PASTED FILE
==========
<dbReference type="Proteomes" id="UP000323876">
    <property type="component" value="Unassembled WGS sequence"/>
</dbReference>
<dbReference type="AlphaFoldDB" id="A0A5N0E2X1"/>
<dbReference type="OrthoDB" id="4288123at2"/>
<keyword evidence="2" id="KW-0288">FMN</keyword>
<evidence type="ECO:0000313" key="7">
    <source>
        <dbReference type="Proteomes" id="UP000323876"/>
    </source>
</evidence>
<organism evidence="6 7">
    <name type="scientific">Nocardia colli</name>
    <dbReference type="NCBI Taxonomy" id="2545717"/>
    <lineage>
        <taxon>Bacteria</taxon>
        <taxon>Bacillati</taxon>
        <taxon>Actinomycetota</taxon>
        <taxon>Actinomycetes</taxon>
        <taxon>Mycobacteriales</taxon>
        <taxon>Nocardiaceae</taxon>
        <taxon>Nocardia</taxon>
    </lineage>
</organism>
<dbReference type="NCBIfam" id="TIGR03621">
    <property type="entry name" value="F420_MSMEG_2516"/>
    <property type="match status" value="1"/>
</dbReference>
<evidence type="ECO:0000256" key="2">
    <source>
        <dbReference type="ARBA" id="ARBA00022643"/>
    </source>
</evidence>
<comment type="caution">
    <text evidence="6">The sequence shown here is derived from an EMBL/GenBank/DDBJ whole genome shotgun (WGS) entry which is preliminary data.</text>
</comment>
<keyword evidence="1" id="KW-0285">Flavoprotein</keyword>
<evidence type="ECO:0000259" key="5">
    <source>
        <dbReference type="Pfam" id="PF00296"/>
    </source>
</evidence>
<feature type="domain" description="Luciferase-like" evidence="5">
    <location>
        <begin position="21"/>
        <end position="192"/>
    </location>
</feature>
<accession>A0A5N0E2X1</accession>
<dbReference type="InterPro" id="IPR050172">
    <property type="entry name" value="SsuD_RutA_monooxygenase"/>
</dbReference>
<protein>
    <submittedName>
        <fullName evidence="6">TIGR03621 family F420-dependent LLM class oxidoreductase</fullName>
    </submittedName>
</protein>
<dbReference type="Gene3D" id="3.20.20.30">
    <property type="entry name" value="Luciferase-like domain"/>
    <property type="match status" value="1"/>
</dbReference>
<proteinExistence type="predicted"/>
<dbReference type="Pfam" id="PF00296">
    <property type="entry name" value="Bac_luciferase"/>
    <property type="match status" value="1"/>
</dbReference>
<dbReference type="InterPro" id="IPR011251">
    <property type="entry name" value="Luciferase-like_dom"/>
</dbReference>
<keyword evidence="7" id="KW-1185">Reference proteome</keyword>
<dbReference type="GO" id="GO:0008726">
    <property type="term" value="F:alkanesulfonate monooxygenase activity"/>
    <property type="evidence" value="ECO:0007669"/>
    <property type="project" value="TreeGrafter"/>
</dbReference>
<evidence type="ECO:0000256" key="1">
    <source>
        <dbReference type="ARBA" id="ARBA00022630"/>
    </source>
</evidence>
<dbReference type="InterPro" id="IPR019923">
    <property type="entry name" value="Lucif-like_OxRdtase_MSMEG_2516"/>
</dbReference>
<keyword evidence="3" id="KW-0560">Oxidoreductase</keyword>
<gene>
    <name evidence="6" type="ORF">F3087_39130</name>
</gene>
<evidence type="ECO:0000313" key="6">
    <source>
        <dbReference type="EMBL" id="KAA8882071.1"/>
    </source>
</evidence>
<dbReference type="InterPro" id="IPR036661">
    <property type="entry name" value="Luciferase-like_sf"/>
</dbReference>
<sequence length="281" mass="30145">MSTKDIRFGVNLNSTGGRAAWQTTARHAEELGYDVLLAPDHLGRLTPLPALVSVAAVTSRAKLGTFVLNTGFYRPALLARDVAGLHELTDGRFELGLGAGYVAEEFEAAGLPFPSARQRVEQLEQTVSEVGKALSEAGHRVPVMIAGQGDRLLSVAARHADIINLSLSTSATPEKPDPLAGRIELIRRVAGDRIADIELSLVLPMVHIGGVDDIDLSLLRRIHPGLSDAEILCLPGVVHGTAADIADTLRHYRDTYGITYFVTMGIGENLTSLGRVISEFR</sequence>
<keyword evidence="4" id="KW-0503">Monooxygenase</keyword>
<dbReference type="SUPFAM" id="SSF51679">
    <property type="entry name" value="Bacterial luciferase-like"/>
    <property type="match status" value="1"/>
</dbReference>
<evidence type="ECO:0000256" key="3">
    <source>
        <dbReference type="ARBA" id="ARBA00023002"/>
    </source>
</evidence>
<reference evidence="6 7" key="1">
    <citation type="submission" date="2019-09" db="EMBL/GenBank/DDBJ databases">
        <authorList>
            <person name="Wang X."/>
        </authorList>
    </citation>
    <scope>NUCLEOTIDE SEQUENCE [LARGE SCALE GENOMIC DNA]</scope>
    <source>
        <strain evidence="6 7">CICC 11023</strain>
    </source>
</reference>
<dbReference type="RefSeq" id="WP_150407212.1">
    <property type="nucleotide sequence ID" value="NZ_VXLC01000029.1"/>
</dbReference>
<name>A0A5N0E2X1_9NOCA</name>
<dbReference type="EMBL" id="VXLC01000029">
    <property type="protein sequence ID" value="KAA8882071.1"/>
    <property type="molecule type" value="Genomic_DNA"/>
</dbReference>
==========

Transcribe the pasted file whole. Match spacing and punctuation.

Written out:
<dbReference type="Proteomes" id="UP000323876">
    <property type="component" value="Unassembled WGS sequence"/>
</dbReference>
<dbReference type="AlphaFoldDB" id="A0A5N0E2X1"/>
<dbReference type="OrthoDB" id="4288123at2"/>
<keyword evidence="2" id="KW-0288">FMN</keyword>
<evidence type="ECO:0000313" key="7">
    <source>
        <dbReference type="Proteomes" id="UP000323876"/>
    </source>
</evidence>
<organism evidence="6 7">
    <name type="scientific">Nocardia colli</name>
    <dbReference type="NCBI Taxonomy" id="2545717"/>
    <lineage>
        <taxon>Bacteria</taxon>
        <taxon>Bacillati</taxon>
        <taxon>Actinomycetota</taxon>
        <taxon>Actinomycetes</taxon>
        <taxon>Mycobacteriales</taxon>
        <taxon>Nocardiaceae</taxon>
        <taxon>Nocardia</taxon>
    </lineage>
</organism>
<dbReference type="NCBIfam" id="TIGR03621">
    <property type="entry name" value="F420_MSMEG_2516"/>
    <property type="match status" value="1"/>
</dbReference>
<evidence type="ECO:0000256" key="2">
    <source>
        <dbReference type="ARBA" id="ARBA00022643"/>
    </source>
</evidence>
<comment type="caution">
    <text evidence="6">The sequence shown here is derived from an EMBL/GenBank/DDBJ whole genome shotgun (WGS) entry which is preliminary data.</text>
</comment>
<keyword evidence="1" id="KW-0285">Flavoprotein</keyword>
<evidence type="ECO:0000259" key="5">
    <source>
        <dbReference type="Pfam" id="PF00296"/>
    </source>
</evidence>
<feature type="domain" description="Luciferase-like" evidence="5">
    <location>
        <begin position="21"/>
        <end position="192"/>
    </location>
</feature>
<accession>A0A5N0E2X1</accession>
<dbReference type="InterPro" id="IPR050172">
    <property type="entry name" value="SsuD_RutA_monooxygenase"/>
</dbReference>
<protein>
    <submittedName>
        <fullName evidence="6">TIGR03621 family F420-dependent LLM class oxidoreductase</fullName>
    </submittedName>
</protein>
<dbReference type="Gene3D" id="3.20.20.30">
    <property type="entry name" value="Luciferase-like domain"/>
    <property type="match status" value="1"/>
</dbReference>
<proteinExistence type="predicted"/>
<dbReference type="Pfam" id="PF00296">
    <property type="entry name" value="Bac_luciferase"/>
    <property type="match status" value="1"/>
</dbReference>
<dbReference type="InterPro" id="IPR011251">
    <property type="entry name" value="Luciferase-like_dom"/>
</dbReference>
<keyword evidence="7" id="KW-1185">Reference proteome</keyword>
<dbReference type="GO" id="GO:0008726">
    <property type="term" value="F:alkanesulfonate monooxygenase activity"/>
    <property type="evidence" value="ECO:0007669"/>
    <property type="project" value="TreeGrafter"/>
</dbReference>
<evidence type="ECO:0000256" key="1">
    <source>
        <dbReference type="ARBA" id="ARBA00022630"/>
    </source>
</evidence>
<dbReference type="InterPro" id="IPR019923">
    <property type="entry name" value="Lucif-like_OxRdtase_MSMEG_2516"/>
</dbReference>
<keyword evidence="3" id="KW-0560">Oxidoreductase</keyword>
<gene>
    <name evidence="6" type="ORF">F3087_39130</name>
</gene>
<evidence type="ECO:0000313" key="6">
    <source>
        <dbReference type="EMBL" id="KAA8882071.1"/>
    </source>
</evidence>
<dbReference type="InterPro" id="IPR036661">
    <property type="entry name" value="Luciferase-like_sf"/>
</dbReference>
<sequence length="281" mass="30145">MSTKDIRFGVNLNSTGGRAAWQTTARHAEELGYDVLLAPDHLGRLTPLPALVSVAAVTSRAKLGTFVLNTGFYRPALLARDVAGLHELTDGRFELGLGAGYVAEEFEAAGLPFPSARQRVEQLEQTVSEVGKALSEAGHRVPVMIAGQGDRLLSVAARHADIINLSLSTSATPEKPDPLAGRIELIRRVAGDRIADIELSLVLPMVHIGGVDDIDLSLLRRIHPGLSDAEILCLPGVVHGTAADIADTLRHYRDTYGITYFVTMGIGENLTSLGRVISEFR</sequence>
<keyword evidence="4" id="KW-0503">Monooxygenase</keyword>
<dbReference type="SUPFAM" id="SSF51679">
    <property type="entry name" value="Bacterial luciferase-like"/>
    <property type="match status" value="1"/>
</dbReference>
<evidence type="ECO:0000256" key="3">
    <source>
        <dbReference type="ARBA" id="ARBA00023002"/>
    </source>
</evidence>
<reference evidence="6 7" key="1">
    <citation type="submission" date="2019-09" db="EMBL/GenBank/DDBJ databases">
        <authorList>
            <person name="Wang X."/>
        </authorList>
    </citation>
    <scope>NUCLEOTIDE SEQUENCE [LARGE SCALE GENOMIC DNA]</scope>
    <source>
        <strain evidence="6 7">CICC 11023</strain>
    </source>
</reference>
<dbReference type="RefSeq" id="WP_150407212.1">
    <property type="nucleotide sequence ID" value="NZ_VXLC01000029.1"/>
</dbReference>
<name>A0A5N0E2X1_9NOCA</name>
<dbReference type="EMBL" id="VXLC01000029">
    <property type="protein sequence ID" value="KAA8882071.1"/>
    <property type="molecule type" value="Genomic_DNA"/>
</dbReference>